10.03.2017 — 22.04.2017
The basic argument of the show is a reaction to the following question: What if everything we do leads to death and extinction?
Since this question seems to be plausible and impossible to refute, then maybe everything is futile, including all art and politics and all the conversations you ever had and everything else we admire and consider worthy. Should we be reconsidering our criteria and values? Is there something that should be done about this or is extinction an unavoidable fate? Should we care about the little things or anything at all? Should we oppose “progress” and live like ants in communist arrangements or should we go all out and colonize the universe like the great aggressive mutation of matter that we are (consuming all resources in the way)? Being agnostic about these questions is what stimulates the production of the works in this show.
The obsessive drawings depict articulated and overlapping landscapes that are devoid of human figures but intelligent forces are implied. The artificial and the natural are merged and are now inhabited by 2D creatures that seem to have been installed there by a troglodyte that defaced the carefully rendered drawing. These hideous creatures analyze and critique their predicament and their reality. Some of these creatures are insects. It is appropriate that after all is said and done mankind is judged by arthropods, the very creatures that men thought of as disgusting, brainless without conscience and ok to be mass exterminated.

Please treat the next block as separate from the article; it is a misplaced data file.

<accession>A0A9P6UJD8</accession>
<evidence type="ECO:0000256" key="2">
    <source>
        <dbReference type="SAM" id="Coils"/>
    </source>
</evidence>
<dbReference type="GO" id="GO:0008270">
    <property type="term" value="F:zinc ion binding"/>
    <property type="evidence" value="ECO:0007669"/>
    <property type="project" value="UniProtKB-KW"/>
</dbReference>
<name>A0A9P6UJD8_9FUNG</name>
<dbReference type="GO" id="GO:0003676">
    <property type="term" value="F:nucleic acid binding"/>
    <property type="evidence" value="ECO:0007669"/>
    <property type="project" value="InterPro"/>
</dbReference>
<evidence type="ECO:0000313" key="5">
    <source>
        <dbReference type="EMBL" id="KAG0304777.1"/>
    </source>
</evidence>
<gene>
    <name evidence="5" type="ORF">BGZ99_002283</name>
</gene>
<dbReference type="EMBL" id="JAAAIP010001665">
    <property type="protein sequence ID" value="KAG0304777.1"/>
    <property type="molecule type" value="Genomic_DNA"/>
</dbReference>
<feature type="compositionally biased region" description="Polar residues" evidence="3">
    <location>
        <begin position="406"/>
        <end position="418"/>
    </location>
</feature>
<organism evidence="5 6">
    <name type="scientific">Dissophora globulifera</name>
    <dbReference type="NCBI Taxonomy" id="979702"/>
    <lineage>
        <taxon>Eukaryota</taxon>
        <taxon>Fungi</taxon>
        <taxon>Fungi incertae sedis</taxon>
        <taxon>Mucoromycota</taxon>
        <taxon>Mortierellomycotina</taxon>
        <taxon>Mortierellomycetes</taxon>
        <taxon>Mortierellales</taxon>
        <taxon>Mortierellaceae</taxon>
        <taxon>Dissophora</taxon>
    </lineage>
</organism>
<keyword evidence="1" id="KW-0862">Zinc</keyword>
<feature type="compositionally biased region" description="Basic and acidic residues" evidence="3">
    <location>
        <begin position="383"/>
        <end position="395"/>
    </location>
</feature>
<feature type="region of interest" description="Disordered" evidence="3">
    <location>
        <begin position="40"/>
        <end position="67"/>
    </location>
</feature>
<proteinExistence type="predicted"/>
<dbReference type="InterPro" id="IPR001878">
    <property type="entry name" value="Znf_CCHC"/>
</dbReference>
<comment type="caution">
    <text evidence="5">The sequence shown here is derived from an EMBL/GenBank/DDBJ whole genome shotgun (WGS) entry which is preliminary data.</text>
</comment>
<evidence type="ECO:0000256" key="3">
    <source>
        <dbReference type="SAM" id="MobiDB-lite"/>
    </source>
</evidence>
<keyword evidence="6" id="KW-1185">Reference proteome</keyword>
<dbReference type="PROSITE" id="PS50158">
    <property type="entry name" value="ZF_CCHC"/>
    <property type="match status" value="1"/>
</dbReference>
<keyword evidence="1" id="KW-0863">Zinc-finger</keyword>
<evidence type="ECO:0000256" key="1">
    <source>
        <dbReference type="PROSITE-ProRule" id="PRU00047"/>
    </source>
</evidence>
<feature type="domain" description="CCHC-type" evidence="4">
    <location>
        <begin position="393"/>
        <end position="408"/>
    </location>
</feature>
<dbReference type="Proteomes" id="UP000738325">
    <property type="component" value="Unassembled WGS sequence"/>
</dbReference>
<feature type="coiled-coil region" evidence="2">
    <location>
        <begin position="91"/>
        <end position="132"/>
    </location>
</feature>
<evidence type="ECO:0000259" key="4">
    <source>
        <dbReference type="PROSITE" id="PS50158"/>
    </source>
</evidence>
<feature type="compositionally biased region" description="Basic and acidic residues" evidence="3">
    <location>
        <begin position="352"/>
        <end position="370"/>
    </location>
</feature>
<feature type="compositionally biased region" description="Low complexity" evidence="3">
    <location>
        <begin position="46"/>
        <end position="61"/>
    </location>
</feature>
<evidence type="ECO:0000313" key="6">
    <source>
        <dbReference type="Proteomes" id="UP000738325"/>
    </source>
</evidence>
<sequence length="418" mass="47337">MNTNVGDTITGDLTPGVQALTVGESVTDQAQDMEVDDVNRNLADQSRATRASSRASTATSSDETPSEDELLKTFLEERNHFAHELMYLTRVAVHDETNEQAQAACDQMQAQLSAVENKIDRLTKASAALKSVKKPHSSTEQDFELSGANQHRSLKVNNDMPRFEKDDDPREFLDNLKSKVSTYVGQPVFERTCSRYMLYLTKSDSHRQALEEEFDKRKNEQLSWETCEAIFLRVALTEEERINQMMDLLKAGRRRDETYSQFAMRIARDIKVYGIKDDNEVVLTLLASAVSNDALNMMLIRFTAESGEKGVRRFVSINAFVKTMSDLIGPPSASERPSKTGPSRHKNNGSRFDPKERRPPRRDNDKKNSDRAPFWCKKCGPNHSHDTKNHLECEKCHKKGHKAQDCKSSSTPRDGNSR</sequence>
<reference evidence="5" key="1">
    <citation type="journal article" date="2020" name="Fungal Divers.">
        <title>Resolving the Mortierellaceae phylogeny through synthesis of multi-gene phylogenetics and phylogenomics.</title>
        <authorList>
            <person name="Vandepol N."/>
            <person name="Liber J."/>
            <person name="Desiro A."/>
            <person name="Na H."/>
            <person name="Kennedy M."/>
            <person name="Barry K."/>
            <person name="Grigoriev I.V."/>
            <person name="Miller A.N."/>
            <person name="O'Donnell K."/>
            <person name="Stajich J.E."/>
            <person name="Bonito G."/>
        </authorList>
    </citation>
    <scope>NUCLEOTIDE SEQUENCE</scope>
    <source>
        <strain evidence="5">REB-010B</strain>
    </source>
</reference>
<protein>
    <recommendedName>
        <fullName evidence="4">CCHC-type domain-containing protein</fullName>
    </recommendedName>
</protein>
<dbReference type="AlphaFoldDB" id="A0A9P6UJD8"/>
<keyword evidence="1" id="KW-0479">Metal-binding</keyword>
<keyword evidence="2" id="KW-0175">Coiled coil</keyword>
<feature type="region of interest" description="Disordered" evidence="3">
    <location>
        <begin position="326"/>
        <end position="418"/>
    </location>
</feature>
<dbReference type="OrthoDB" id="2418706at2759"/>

In this show the Theo Michael’s first ever large scale sculpture will be presented. It is a precarious arrangement of primitive and archetypal forms. Explicit semblances are avoided, but one could discern organic forms like worms or molecular structures, ice cream balls, phallic undertones and fecal matter or just some plain old fashioned modernist formal investigation. The argumentation that drives the work comes in the form of patina, paint layers that reveal previous paint jobs and a reluctantly vandalized surface that reveals an artificial history of changing one’s mind, complex ownership, uncertainty about creative decisions and what it feels to be a sculpture. A few smaller sculptures on a table are the product of extensive reworking of scraps from older works. Various non traditional sculpture materials have been used among them a pulp made out of the studios paper and plastic rubbish. Layers of different materials unorthodoxly used, make for a geological feel. Life is just complex matter and even the most artificial polymer plastics are made of stardust just like us.
In a Post Humanist manner, the artist assumes the perspective of other life or artificial intelligence or a Master Simulator. In his construct there is no politics, no logic, no good and evil, no art but only materials and their combinations the only universal code. This viewpoint places human activity on an equal level with insects, rocks or viruses. We need to escape humanity in order to clearly see what we are doing. Finally only a non human can critique a human. And then maybe we can understand.